Ghana has many expat spots, tourist sites, and a very diverse international community. It also has marginalized communities terrorists can prey on or recruit. These are the facts – regardless of our “peace” which we herald so much, life is not rosy for everyone. We are as vulnerable as any country that has already been attacked.

What can be done? I won’t even go far: What is the word for “terrorist” in Twi? Ewe? Dagbani? Fante? Ga? Does the average Ghanaian know that “Al-Kayida” is not just a popular dance but actually represents something terrifying and dangerous? Will they break out in dance when someone shouts “Al-Qaeda” or will they make a break for it and run?

Have Ghanaians followed the other terrorist attacks in the region closely? Have we been informed or educated enough to understand key elements? Like the fact that shouting or praying “in Jesus name” might not be the best bet when confronted as the terrorists have taken to targeting Christians in many attacks? Will people, children especially, know to run away from the sound of gunfire – or will they think it’s leftover knockouts from Christmas?

The point of my article is this:

– The danger is not as far away as we may think

– We are nowhere as prepared as we should be

– Getting attacked has little to do with internal peace or relations between religious groups as a 2012 Ghanaian presidential candidate once alluded

That said, there are things we can begin doing. Like sensitizing people, coming up with local language to describe terror events, warn people, and so on. We can also take regional events like the Côte d’Ivoire, Mali, Burkina Faso attacks seriously – not simply launch “pray for X country” campaigns. We also need to separate protocol from convenience. Why are there so many motorcades – civilian and military – in Accra these days? When a real emergency happens, how will we know the difference? Terror spreads fast when there is lack of information and order.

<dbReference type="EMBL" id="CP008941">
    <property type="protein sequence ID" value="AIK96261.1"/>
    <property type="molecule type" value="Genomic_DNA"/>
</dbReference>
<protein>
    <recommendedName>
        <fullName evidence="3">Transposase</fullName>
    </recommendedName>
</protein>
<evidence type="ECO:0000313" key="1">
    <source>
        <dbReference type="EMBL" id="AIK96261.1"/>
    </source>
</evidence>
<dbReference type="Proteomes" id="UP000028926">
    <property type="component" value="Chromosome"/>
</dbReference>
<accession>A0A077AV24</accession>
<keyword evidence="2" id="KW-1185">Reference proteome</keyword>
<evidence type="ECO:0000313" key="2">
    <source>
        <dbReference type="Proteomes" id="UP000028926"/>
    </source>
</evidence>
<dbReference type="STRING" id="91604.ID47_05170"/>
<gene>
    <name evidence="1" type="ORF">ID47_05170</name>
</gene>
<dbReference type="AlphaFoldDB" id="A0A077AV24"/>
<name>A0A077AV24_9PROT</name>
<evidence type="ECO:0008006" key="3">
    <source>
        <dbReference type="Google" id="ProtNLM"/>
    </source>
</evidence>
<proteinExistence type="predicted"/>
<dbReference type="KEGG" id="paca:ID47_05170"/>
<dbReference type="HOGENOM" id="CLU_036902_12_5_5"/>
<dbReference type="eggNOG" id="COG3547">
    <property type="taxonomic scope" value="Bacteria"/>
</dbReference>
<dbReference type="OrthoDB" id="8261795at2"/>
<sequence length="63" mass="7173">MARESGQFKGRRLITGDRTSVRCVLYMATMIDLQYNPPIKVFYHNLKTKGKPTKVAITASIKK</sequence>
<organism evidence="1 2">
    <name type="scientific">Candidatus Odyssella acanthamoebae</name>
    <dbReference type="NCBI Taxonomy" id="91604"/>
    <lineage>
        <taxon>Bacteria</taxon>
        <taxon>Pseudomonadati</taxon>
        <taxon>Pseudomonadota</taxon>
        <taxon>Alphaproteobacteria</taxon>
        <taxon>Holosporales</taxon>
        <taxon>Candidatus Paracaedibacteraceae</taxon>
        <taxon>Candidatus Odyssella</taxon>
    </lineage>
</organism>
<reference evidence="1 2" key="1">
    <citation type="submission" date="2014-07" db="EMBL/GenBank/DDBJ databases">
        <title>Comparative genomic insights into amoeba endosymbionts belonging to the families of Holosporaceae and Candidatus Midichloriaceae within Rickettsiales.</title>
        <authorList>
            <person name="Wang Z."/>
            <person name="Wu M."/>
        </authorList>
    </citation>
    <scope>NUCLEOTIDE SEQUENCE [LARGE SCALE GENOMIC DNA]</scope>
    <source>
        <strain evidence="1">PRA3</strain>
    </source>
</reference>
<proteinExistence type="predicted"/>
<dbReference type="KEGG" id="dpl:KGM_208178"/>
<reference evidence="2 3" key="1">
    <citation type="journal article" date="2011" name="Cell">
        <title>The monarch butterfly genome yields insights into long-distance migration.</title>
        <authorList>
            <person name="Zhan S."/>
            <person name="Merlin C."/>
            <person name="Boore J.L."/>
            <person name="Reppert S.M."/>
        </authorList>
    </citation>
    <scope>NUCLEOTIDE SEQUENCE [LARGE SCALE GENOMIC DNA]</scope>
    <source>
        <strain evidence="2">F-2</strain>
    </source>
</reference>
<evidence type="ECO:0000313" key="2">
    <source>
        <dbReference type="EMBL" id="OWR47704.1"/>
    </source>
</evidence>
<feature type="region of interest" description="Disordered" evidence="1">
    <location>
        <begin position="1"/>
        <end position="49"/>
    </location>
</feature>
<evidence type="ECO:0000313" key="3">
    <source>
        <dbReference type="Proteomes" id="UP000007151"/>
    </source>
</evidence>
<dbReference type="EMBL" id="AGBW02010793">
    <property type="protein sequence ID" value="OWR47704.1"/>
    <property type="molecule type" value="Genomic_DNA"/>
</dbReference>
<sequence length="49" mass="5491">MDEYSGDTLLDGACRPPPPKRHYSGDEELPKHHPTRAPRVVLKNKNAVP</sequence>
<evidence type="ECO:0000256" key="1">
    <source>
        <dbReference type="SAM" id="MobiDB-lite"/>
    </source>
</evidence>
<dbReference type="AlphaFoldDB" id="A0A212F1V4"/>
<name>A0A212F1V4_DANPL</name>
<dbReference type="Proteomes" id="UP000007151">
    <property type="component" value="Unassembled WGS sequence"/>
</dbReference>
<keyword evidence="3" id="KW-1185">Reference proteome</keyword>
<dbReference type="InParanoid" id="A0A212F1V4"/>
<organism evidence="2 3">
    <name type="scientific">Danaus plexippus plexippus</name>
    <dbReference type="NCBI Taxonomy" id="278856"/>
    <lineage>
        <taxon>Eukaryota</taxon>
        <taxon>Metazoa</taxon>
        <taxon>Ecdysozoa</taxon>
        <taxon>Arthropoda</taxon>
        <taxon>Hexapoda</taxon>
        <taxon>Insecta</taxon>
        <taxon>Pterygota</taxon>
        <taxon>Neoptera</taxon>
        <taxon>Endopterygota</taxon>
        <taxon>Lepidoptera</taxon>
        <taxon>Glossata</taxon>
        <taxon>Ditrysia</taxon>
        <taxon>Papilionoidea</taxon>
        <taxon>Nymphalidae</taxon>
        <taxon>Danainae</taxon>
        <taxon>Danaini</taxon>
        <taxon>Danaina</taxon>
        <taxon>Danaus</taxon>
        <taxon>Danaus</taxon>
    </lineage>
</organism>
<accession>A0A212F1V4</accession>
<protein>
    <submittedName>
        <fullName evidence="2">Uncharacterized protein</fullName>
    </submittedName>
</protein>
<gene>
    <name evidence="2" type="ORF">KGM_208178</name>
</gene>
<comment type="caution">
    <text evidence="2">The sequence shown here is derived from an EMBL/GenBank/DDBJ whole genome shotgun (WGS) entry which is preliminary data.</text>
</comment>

Each attack that happens elsewhere shouldn’t just be an occasion to “thank God, it’s not us”. It should also be a “what would we do if”. Simulation and strategizing around different scenarios is key.

Ghana, and other African countries, are in an election year – the lens of the international press will turn to us, and as mentioned, we already have a large expat community. How prepared is Ghana? How prepared is West Africa, and by extension, Africa? What will we do – not just for expats – but also for those of us who won’t be evacuated at all cost? Are we actually preparing for these eventualities or are we just sitting ducks? What will it take for African leaders and civilians to act? Kindly share your thoughts. The conversation and action are long overdue.




Thanks to everyone who has shared, commented on or reached out regarding this article and the video below. It’s a start and we look forward to more concrete action. Let’s keep the conversation going.

MARCH 14:  BBC included this article in their March 14, 2016 Africa Highlights. Citi FM and Pulse Ghana republished this article on their websites.

MARCH 16: The Government of Ghana released a statement on increasing national and regional counter-terrorism measures. You can read or download the statement HERE. 

MARCH 17: Ghana’s largest daily newspaper, The Daily Graphic, republished this article in their Opinion Column. Photo of print version HERE.

MARCH 21: republished this article as a ‘special report’. Read it HERE.

MARCH 24: Global Voices – largest citizen journalism website – republished this article in their opinion and perspectives section “The Bridge”. Read it HERE.

MARCH 29: Citi FM – one of Ghana’s largest radio stations – read excerpts of this article, followed by a conversation on terrorism and security in Ghana and the West African subregion. Find tweet announcement HERE. A summary of the Twitter discussion will be made available soon.

APRIL 2: A Swahili version of this article was published by Global Voices. Read it HERE.

APRIL 5: Jemila, article author & Circumspecte editor, joined the Accra We Dey podcast to discuss terrorism, security and other issues highlighted in this article. Listen to the podcast HERE.

APRIL 13: Citi FM highlights reports from Ghana’s National Security Council on confirmed plans to attack Ghana following the Grand Bassam Attack. The intelligence was supposedly retrieved by Ivorian security officials who are interrogating a suspected Malian terrorist. Read the article HERE.